Their costumes may have been comical but the issues raised when Batman and Robin effortlessly defied security at Buckingham Palace were far from a laughing matter.
Security arrangements at royal residences were placed under the spotlight last night following the apparent ease with which the infiltration took place.
Surveillance was stepped up only recently in the wake of a series of problems and exposés of security failings. Last year, Ryan Parry, a Daily Mirror reporter, gained employment at the palace as a footman just before a state visit by President George Bush. In the aftermath of the breach, an immediate review was launched while officials also appointed Brigadier Jeffrey Cook as director of security liaison.
A sophisticated alarm system had already been installed at Buckingham Palace after the 11 September terror attacks when a major review was made of security by MI5 at the main royal palaces.
It was hoped, however, that appointing Brigadier Cook would enable the palace to bring its arrangements in line with the 21st century in a radical reform of security surveillance. The latest incident is likely to place him under pressure as officials had given assurances that security were to be tightened and improved. Buckingham Palace is not the only royal residence to have been exposed as having security failings. In June last year, Aaron Barschak, a self-styled "comedy terrorist", highlighted lax procedures at Windsor Castle by infiltrating Prince William's 21st birthday party dressed as Osama bin Laden.
Only a week after Brigadier Cook was appointed in May, a man was arrested after gaining entry into Windsor Palace by posing as an undercover police officer. Last night, it was clear that the latest lapse would cause considerable embarrassment among officials. The two Fathers4Justice campaigners managed to bypass armed police guards and sophisticated security mechanisms in broad daylight using the most basic of strategies.
Fellow protesters used the age-old technique of distracting the armed police guards by climbing the front gate. Meanwhile, Jason Hatch and his accomplice managed to scale the outer fence using a ladder, before climbing to a first-floor ledge 25 feet above the ground.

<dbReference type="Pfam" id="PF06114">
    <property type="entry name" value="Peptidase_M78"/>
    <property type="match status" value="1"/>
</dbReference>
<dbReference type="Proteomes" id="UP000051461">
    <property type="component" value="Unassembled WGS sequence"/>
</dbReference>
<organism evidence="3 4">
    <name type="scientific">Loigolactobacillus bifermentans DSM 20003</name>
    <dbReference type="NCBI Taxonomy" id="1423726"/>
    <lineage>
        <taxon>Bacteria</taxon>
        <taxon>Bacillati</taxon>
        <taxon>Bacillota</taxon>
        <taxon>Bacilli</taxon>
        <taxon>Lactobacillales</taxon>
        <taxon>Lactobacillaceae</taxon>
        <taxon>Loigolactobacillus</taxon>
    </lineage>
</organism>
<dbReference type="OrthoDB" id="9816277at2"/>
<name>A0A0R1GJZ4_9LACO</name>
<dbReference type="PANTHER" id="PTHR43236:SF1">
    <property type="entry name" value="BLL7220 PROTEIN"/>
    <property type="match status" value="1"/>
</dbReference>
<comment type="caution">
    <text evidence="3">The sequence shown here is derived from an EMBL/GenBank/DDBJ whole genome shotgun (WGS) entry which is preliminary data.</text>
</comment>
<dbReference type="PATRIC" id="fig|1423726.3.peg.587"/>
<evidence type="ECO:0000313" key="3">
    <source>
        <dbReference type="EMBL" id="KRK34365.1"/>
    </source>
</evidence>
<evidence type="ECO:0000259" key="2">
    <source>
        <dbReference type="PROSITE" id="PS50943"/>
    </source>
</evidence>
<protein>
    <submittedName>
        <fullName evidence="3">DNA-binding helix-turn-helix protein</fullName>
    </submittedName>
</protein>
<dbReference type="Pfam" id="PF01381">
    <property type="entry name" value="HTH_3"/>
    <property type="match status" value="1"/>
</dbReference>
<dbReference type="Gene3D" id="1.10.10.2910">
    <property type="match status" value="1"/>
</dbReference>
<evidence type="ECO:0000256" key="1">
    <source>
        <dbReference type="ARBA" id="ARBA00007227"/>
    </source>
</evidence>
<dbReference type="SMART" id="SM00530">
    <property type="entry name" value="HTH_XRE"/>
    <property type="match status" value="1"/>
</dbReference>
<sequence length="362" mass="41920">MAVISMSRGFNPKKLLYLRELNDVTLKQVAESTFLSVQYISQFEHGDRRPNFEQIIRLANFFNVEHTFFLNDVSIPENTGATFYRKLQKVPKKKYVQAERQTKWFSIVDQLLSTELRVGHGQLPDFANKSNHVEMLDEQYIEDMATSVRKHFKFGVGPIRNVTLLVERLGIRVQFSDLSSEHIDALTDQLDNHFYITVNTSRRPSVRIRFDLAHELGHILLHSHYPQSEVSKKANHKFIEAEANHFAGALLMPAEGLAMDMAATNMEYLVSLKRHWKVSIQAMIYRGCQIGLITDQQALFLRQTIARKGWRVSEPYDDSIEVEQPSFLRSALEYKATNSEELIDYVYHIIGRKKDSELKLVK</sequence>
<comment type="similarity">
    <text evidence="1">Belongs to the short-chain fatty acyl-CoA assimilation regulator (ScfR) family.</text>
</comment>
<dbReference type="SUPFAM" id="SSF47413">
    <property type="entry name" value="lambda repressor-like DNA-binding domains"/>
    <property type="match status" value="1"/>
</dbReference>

While the alarm system was believed to have been activated, questions were raised as to why officers at the scene failed to mobilise sooner to prevent their progress.
Last night, David Blunkett, the Home Secretary, said that the Metropolitan Police, Home Office officials and the Royal Household were "urgently reviewing any further measures required".
But he defended the actions of the police and highlighted the activation of the alarm system. "While today's protest showed the alarm and camera system worked, the protester could have been killed and the Metropolitan Police once again diverted away from protecting the public from terrorism and into dealing with a public stunt."
Sir John Stevens, the Metropolitan Police Commissioner, was more outspoken in his critique. "The alarms and CCTV operated," he said. "The police response was speedy but he got inside the perimeter. It's not good enough and we want to know how this happened."
The fact that there were no members of the Royal Family in residence at the time is likely to provide scant relief. Dickie Arbiter, a former spokesman for Buckingham Palace said: "This is the first time any incident of this nature has happened through the 11 years the palace has been open... They will very seriously be embarrassed by what has happened."
Steve Park, a security specialist, told Sky News: "The police have been caught out and they should have been more alert to deal with a simple security breach. I don't understand how somebody could have made their way across 30 metres of the grounds and scaled the wall to the first floor."
1982: Perhaps the most famous royal security incident was when Michael Fagan broke into the Queen's bedroom. The monarch woke to find Fagan, 30, sat on her bed. They reportedly chatted before he was apprehended.
1994: A naked American paraglider landed on the Buckingham Palace roof. American James "Fanman" Miller was deported and fined £200 for the stunt.
June 2003: At Prince William's 21st birthday party, Aaron Barschak gained access to the fancy dress do at Windsor Castle attired as Osama bin Laden in a beard and cocktail dress. Once inside, he persuaded police officers that he was a guest.
November 2003: Security was reviewed after Ryan Parry, a 'Daily Mirror' reporter, managed to secure an £11,000-a-year job at the palace as a footman before a state visit by US President Bush.Reuse content